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What’s the Fed’s next move?

Federal Reserve Chair Jerome Powell looks on at the Jackson Lake Lodge in Jackson Hole

Federal Reserve Chair Jerome Powell looks on at the Jackson Lake Lodge in Jackson Hole

Tomorrow morning, the man with the power to move markets will be center stage. It’s that time again – for Federal Reserve Chair Jerome Powell to address the Fed’s annual conference in Jackson Hole, Wyo. Last year, his words warned of looming interest rate hikes, and the Dow Jones Industrial Average plummeted 1,000 points. So is it time to buckle up?

It’s a tricky moment for the global economy. Growth is slowing around the world – particularly in China. The regional US banking crisis earlier this year sowed fears that further rate hikes could destabilize the industry. And inflationary pressures around the world – especially for food – are sending prices north, thanks to climate change and the war in Ukraine.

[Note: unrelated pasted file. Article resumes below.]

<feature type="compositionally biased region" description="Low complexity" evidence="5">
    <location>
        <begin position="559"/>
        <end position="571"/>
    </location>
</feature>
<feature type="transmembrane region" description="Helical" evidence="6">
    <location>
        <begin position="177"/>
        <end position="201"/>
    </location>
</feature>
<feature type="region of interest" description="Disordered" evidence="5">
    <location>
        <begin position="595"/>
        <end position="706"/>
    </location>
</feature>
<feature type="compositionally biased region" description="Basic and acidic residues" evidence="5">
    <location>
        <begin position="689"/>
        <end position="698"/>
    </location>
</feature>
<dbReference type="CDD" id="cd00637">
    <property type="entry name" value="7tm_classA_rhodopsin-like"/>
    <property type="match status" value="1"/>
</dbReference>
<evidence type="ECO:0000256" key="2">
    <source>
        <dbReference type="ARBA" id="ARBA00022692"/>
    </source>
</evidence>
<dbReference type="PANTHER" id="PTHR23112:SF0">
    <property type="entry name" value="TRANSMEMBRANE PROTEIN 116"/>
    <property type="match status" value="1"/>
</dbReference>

Powell is expected to strike a more optimistic tone this year – but not a triumphant one. After a year of 11 rate hikes (interest rates are at their highest levels in 22 years), the Fed has made significant progress in easing annual inflation, reducing it from 8.5% this time last year to today’s 3.2%. But it’s still higher than the Fed’s 2% target – and there are fears that high consumer spending will keep translating into higher prices. But there is also murmuring of the Fed pulling off a “soft landing,” where it manages to tame inflation without tanking the economy.

Consumers are burning through the last of their COVID savings, so the consumer spending problem could solve itself. Monetary policy takes time to ripple through the economy, but Powell needs to decide how patient the Fed can afford to be.

Rob Kahn, director of Eurasia Group’s Geoeconomics practice, expects the Fed to pause their rate hike cycle in September. But today Powell is likely to leave the door open for additional rate hikes and signal a willingness to maintain the Fed's tight monetary policy well into 2024.

But come November, Kahn anticipates one more 25-basis-point hike and says that the first cuts are only likely to come in mid-2024 as the Fed continues aiming for the holy grail of 2%.


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